Diana Gabaldon talked about the Starz adaptation of her Outlander series, Terry Brooks shared his experience with the brand new adaptation of his Shannara Chronicles, and Chuck Wendig discussed his graphic novel Star Wars adaptations, thus the "From Book to Screen and Back" title. I adore Chuck Wendig's general wisdom and appreciated the practical way he answered an audience question about film rights. Upshot: make sure you get paid for all your rights. Terry Brooks was amazing, too, with his quips about the adaptation process and a striptease that ended at a T-shirt reading "The book was better." Diana Gabaldon got the most questions and I heard a level of detail to be expected only from utterly obsessed fans, which all of them appear to be.

The best thing about this panel was that finally, after years of my fruitless efforts to convince my mother of this fact, she said, "I guess the book and the movie are different formats and you can't really judge them by each other." Amen! If Diana Gabaldon says it, it must be true.

Charlie Lovett, the UA professor moderator, Carol Goodman, and
Jennifer Lee Carrell at Shakespeare Mysteries 
After a sack lunch and a yummy gelato from Frost, we went to a session in one of the large tents. The attraction for a panel called "Shakespeare Mysteries" was the Shakespeare part. A First Folio had been residing in Tucson for the past month and there was a big Shakespeare theme at the festival, including a booth where you could put on a ruff and crown and take your selfie with Will. Among other accomplishments, these three authors had written mystery novels with Shakespeare as a character or based on his writings. As a historical fiction lover, I was salivating over their ideas and research process and was dying to buy their books. We did, and got them signed. Where else can you do that in such a gluttonously huge quantity?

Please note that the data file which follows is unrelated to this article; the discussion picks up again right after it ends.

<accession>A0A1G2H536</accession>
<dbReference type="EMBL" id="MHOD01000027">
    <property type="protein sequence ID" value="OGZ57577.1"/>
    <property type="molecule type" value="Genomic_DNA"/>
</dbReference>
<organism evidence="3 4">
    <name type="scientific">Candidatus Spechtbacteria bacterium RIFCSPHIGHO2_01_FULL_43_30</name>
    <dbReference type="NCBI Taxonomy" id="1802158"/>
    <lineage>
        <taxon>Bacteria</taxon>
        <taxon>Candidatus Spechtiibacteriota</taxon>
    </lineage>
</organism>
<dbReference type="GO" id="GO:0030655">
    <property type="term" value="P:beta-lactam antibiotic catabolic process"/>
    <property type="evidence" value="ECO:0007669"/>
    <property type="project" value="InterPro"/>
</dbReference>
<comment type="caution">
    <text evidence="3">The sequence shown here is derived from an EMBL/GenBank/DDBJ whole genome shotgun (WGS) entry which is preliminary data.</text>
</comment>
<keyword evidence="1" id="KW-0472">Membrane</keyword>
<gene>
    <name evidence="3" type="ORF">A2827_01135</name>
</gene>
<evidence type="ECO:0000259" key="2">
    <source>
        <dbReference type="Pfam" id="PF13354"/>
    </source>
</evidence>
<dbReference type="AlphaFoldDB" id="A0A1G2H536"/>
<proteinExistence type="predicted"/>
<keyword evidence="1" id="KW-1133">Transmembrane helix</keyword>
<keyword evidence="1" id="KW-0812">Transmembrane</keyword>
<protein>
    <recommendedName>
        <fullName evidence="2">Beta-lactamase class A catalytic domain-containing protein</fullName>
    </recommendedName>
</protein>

Marja Mills speaks about her relationship with Harper Lee and her family. 
We started the second day at the Arizona Daily Star tent. We didn't know with what authority Marja Mills would be talking about Harper Lee, and we didn't count on the tent being so totally packed. It was silly of us. Of course everyone wants to know what Marja Mills thinks about Harper Lee: she lived next door to her and her sister for a year and a half! Marja wove a tale of a charming pair of brilliant sisters who could tell you stories for hours on end, and a town where everyone was in everyone's business. Most importantly to me, Marja believes Harper Lee wasn't in favor of the publication of Go Set a Watchman, but what's done is done.

The Arizona Center for Medieval and Renaissance Studies booth. Their imprint
Bagwyn Books is publishing my Seven Noble Knights on December 15! 
My mother has a moment with J. A. Jance. 
I think most bibliophiles would be satisfied with one of these events alone. But there's all this and so much more going on at the Tucson Festival of Books. Great local food, children's events, Science City, more bargain books than you can count, a literary circus, live music, a mariachi competition, and, and, and... This year, there was also the convenience of the First Folio being in the Arizona State Museum, which is walking distance from the festival. So we started with contemporary mysteries and ended with the Bard himself. No wonder it takes a week to recover.

See you in 2017!